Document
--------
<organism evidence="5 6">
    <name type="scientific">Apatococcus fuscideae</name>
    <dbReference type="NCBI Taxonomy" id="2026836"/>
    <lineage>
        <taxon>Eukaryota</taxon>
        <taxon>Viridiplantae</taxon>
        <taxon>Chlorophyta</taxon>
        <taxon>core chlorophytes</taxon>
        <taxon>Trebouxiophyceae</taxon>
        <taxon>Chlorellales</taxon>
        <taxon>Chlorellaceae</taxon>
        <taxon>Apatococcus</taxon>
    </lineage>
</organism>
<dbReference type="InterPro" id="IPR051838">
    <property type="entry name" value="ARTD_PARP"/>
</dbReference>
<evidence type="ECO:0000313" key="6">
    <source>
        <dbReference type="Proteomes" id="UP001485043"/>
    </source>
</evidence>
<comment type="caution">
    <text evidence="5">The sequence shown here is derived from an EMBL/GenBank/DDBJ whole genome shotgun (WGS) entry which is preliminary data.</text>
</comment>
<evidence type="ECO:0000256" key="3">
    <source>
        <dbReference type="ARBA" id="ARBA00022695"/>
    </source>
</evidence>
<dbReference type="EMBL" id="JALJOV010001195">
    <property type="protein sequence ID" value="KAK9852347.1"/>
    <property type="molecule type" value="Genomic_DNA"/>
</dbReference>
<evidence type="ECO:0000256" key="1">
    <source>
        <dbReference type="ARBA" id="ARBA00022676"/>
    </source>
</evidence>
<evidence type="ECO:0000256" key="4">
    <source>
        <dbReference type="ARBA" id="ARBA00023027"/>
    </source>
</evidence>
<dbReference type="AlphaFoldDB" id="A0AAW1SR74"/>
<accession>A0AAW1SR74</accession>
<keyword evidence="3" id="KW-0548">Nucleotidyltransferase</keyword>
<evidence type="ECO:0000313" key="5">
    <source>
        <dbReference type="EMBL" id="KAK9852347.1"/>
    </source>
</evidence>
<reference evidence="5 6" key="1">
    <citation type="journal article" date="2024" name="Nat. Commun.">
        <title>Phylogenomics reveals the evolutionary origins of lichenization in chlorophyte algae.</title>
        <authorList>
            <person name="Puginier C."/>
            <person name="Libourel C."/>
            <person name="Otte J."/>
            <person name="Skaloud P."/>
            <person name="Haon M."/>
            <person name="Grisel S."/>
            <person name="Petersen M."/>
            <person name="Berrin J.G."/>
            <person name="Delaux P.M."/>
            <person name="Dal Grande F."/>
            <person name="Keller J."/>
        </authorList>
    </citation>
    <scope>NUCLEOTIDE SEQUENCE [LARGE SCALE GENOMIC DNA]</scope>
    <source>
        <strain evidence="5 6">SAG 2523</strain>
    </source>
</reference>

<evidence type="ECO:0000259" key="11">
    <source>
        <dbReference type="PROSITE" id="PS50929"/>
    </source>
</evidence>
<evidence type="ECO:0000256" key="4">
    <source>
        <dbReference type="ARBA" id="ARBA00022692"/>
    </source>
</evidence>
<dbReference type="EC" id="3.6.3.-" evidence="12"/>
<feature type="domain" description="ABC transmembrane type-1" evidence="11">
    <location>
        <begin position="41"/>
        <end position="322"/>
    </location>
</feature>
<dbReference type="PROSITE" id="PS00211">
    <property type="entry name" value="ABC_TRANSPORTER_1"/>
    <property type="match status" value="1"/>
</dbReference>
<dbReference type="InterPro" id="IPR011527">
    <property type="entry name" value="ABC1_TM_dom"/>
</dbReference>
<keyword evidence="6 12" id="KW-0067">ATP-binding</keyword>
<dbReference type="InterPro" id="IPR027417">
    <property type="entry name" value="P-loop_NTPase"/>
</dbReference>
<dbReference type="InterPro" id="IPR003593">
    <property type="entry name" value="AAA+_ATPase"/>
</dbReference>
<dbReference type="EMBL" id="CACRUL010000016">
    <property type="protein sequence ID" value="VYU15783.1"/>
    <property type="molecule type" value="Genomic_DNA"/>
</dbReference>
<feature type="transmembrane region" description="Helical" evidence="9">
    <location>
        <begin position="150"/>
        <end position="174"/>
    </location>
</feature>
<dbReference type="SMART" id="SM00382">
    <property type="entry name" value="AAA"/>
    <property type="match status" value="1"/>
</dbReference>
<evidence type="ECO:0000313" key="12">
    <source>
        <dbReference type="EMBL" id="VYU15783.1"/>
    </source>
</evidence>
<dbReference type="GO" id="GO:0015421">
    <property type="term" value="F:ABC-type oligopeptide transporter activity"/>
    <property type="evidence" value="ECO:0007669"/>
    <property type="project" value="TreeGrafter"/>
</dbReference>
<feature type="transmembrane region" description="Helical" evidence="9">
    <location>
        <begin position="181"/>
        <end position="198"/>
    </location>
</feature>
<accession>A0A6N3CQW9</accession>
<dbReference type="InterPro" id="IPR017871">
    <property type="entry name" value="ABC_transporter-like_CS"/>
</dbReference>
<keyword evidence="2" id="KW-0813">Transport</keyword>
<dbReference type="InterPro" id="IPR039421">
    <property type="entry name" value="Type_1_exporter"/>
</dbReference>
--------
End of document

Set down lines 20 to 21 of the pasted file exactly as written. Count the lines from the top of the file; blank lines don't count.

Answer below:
        <dbReference type="Proteomes" id="UP001485043"/>
    </source>